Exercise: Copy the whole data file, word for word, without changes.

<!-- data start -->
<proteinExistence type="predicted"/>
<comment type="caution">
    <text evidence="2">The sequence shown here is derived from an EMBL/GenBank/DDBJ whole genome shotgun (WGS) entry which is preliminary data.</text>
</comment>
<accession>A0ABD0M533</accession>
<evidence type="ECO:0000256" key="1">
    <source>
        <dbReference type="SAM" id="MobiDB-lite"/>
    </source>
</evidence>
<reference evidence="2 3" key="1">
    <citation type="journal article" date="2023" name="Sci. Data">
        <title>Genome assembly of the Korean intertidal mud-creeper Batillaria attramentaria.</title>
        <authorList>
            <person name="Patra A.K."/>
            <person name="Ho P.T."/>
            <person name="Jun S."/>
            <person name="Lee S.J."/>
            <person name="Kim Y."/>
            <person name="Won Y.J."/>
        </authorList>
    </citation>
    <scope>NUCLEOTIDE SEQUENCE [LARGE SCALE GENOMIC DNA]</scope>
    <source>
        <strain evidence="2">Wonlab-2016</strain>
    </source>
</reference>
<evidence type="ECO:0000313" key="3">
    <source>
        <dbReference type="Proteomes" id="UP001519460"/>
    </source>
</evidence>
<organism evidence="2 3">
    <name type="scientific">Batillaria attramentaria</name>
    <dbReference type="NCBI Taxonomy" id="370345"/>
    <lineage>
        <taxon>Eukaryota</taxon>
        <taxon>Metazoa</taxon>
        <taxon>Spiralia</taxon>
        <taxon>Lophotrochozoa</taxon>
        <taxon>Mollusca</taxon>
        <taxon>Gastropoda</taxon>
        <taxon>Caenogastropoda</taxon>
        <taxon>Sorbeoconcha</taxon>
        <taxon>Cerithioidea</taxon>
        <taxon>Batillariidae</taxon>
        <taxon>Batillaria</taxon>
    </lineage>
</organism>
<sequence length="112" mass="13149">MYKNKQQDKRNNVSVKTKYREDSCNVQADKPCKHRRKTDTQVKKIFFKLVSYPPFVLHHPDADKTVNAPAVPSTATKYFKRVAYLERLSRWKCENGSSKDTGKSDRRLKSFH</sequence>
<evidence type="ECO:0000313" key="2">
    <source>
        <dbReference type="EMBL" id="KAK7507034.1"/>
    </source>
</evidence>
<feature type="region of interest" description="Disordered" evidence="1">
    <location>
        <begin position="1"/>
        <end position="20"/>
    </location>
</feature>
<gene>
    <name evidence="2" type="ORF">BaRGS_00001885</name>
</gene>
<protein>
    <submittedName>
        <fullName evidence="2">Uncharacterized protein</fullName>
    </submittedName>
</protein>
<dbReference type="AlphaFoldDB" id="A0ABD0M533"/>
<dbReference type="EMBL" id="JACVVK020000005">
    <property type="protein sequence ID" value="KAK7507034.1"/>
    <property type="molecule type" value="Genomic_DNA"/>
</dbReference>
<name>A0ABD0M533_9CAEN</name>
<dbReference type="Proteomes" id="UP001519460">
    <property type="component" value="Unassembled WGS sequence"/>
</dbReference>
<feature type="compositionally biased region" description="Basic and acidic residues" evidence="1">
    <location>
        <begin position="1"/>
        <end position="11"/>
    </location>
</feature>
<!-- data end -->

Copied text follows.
<proteinExistence type="predicted"/>
<comment type="caution">
    <text evidence="2">The sequence shown here is derived from an EMBL/GenBank/DDBJ whole genome shotgun (WGS) entry which is preliminary data.</text>
</comment>
<accession>A0ABD0M533</accession>
<evidence type="ECO:0000256" key="1">
    <source>
        <dbReference type="SAM" id="MobiDB-lite"/>
    </source>
</evidence>
<reference evidence="2 3" key="1">
    <citation type="journal article" date="2023" name="Sci. Data">
        <title>Genome assembly of the Korean intertidal mud-creeper Batillaria attramentaria.</title>
        <authorList>
            <person name="Patra A.K."/>
            <person name="Ho P.T."/>
            <person name="Jun S."/>
            <person name="Lee S.J."/>
            <person name="Kim Y."/>
            <person name="Won Y.J."/>
        </authorList>
    </citation>
    <scope>NUCLEOTIDE SEQUENCE [LARGE SCALE GENOMIC DNA]</scope>
    <source>
        <strain evidence="2">Wonlab-2016</strain>
    </source>
</reference>
<evidence type="ECO:0000313" key="3">
    <source>
        <dbReference type="Proteomes" id="UP001519460"/>
    </source>
</evidence>
<organism evidence="2 3">
    <name type="scientific">Batillaria attramentaria</name>
    <dbReference type="NCBI Taxonomy" id="370345"/>
    <lineage>
        <taxon>Eukaryota</taxon>
        <taxon>Metazoa</taxon>
        <taxon>Spiralia</taxon>
        <taxon>Lophotrochozoa</taxon>
        <taxon>Mollusca</taxon>
        <taxon>Gastropoda</taxon>
        <taxon>Caenogastropoda</taxon>
        <taxon>Sorbeoconcha</taxon>
        <taxon>Cerithioidea</taxon>
        <taxon>Batillariidae</taxon>
        <taxon>Batillaria</taxon>
    </lineage>
</organism>
<sequence length="112" mass="13149">MYKNKQQDKRNNVSVKTKYREDSCNVQADKPCKHRRKTDTQVKKIFFKLVSYPPFVLHHPDADKTVNAPAVPSTATKYFKRVAYLERLSRWKCENGSSKDTGKSDRRLKSFH</sequence>
<evidence type="ECO:0000313" key="2">
    <source>
        <dbReference type="EMBL" id="KAK7507034.1"/>
    </source>
</evidence>
<feature type="region of interest" description="Disordered" evidence="1">
    <location>
        <begin position="1"/>
        <end position="20"/>
    </location>
</feature>
<gene>
    <name evidence="2" type="ORF">BaRGS_00001885</name>
</gene>
<protein>
    <submittedName>
        <fullName evidence="2">Uncharacterized protein</fullName>
    </submittedName>
</protein>
<dbReference type="AlphaFoldDB" id="A0ABD0M533"/>
<dbReference type="EMBL" id="JACVVK020000005">
    <property type="protein sequence ID" value="KAK7507034.1"/>
    <property type="molecule type" value="Genomic_DNA"/>
</dbReference>
<name>A0ABD0M533_9CAEN</name>
<dbReference type="Proteomes" id="UP001519460">
    <property type="component" value="Unassembled WGS sequence"/>
</dbReference>
<feature type="compositionally biased region" description="Basic and acidic residues" evidence="1">
    <location>
        <begin position="1"/>
        <end position="11"/>
    </location>
</feature>